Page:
Best Online Bachelor’s Degree in Communication: Guide to Online Programs for 2022

Best Online Bachelor’s Degree in Communication: Guide to Online Programs for 2022
Imed Bouchrika, Phd by Imed Bouchrika, Phd
Chief Data Scientist & Head of Content

Strong communication skills is one important trait that employers look for among job applicants. In any type of career, having a degree in communication delivers value as oral and verbal communication skills play a big role in organizations. The online communication degree programs teach effective communication strategies that are proven effective in any setting.

Online communication degrees are offered with specific specializations and concentrations for various fields and sectors. Similar to journalism degrees, earning an online bachelor’s degree in communication is typically required if you are planning to pursue a career as a media practitioner, news reporter, and writer.

This guide aims to serve as a comprehensive resource for students planning to pursue online bachelor’s degrees in communication. Information on degree costs, the differences between online and traditional degree programs, and courses commonly included in these degrees will be discussed in the sections below.

Best Online Bachelor’s Degree in Communication Table of Contents

  1. Can you get a degree completely online?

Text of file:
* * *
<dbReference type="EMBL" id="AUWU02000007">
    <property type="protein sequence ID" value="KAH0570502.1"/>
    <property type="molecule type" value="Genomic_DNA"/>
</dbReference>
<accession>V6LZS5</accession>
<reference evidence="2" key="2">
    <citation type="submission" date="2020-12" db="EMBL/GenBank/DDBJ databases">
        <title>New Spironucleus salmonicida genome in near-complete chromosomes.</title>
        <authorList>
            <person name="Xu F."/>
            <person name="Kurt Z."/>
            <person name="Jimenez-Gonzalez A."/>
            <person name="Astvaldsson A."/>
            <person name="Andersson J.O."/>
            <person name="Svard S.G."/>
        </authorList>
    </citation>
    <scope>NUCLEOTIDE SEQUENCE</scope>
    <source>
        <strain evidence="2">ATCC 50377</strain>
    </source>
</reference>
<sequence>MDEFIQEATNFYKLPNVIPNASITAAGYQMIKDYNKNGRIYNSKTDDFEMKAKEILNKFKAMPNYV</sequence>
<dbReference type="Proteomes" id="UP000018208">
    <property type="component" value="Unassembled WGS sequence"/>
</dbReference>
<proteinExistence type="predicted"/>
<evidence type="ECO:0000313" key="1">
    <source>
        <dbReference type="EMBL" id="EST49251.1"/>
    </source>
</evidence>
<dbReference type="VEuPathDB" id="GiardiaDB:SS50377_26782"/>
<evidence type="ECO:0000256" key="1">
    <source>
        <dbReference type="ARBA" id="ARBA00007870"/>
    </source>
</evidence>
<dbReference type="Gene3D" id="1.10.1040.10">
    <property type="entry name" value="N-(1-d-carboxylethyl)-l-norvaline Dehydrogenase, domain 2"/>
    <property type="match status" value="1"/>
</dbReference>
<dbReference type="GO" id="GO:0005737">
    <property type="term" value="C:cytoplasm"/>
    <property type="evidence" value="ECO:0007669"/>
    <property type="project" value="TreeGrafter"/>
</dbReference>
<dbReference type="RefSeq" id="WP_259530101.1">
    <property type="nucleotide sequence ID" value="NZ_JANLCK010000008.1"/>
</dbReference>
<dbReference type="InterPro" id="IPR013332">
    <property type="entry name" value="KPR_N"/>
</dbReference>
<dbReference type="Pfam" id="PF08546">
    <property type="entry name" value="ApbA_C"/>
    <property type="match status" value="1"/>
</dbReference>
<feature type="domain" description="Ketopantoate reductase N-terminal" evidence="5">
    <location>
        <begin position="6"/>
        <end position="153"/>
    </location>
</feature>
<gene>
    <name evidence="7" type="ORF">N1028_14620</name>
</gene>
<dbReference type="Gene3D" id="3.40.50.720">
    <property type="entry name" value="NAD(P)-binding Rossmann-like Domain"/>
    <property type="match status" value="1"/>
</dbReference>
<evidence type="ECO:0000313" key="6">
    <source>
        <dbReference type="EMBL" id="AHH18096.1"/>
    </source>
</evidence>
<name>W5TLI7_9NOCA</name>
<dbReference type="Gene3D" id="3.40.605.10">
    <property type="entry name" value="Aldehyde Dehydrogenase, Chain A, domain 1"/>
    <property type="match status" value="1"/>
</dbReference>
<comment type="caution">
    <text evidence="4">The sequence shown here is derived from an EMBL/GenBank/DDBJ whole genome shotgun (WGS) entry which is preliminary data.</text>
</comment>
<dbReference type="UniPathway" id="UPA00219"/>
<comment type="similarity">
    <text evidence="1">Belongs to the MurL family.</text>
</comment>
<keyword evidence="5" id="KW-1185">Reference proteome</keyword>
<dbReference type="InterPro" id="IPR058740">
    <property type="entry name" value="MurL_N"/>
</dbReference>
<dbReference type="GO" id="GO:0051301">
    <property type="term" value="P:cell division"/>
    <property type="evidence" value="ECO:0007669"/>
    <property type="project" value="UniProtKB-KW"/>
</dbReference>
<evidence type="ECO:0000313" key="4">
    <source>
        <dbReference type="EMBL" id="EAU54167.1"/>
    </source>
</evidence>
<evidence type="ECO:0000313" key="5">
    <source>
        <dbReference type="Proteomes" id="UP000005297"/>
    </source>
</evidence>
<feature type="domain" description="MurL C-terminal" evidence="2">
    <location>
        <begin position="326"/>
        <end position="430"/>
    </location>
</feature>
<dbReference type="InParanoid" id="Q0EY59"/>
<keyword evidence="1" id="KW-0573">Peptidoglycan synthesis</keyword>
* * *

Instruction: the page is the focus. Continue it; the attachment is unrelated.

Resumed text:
2. Will employers take my online degree seriously?
  3. Are online degrees recognized all over the world?
  4. Online vs. Traditional Bachelor’s Degree in Communication
  5. How much does an online bachelor’s degree in communication cost?
  6. What are the requirements of an online bachelor’s degree in communication?
  7. Courses to Expect in Online Bachelor’s Degree in Communication
  8. Things to Look for in an Online Bachelor’s Degree in Communication

Can you get a degree completely online?

Yes, students can now get their degrees without setting foot on campus. The evolution of eLearning methods and the growing adoption of educational technology have made it easier for students to pursue their degrees online. At many colleges and universities, getting an online degree means logging into a web-based platform or portal where you can access lectures and notes and submit course requirements.

Communication degrees are a popular choice among students today. According to the National Center of Education Statistics, over 96,000 students received their bachelor’s degrees in communication, journalism, and related programs in 2019. Many colleges and universities now offer online degree programs in communication to make these more accessible to students.

The ongoing COVID-19 pandemic also makes a good case for getting a degree online instead of going to face-to-face classes. The seven-day average for new COVID-19 cases has been trending upwards in all 50 states since June (National Geographic, 2021). This latest surge of infections is believed to be caused by lagging vaccination efforts and the spread of the COVID-19 Delta variant (Abatuleb & Sellers, 2021).

students willing to take online courses after the pandemic

Will employers take my online degree seriously?

Yes, you can rest assured that employers will take your online degree seriously. In the past, online degrees had a stigma because of for-profit institutions that were suspected of being degree mills (Regis College, n.d.). However, employers have become more accepting of online degrees since well-respected, reputable universities started these programs (Friedman, 2017).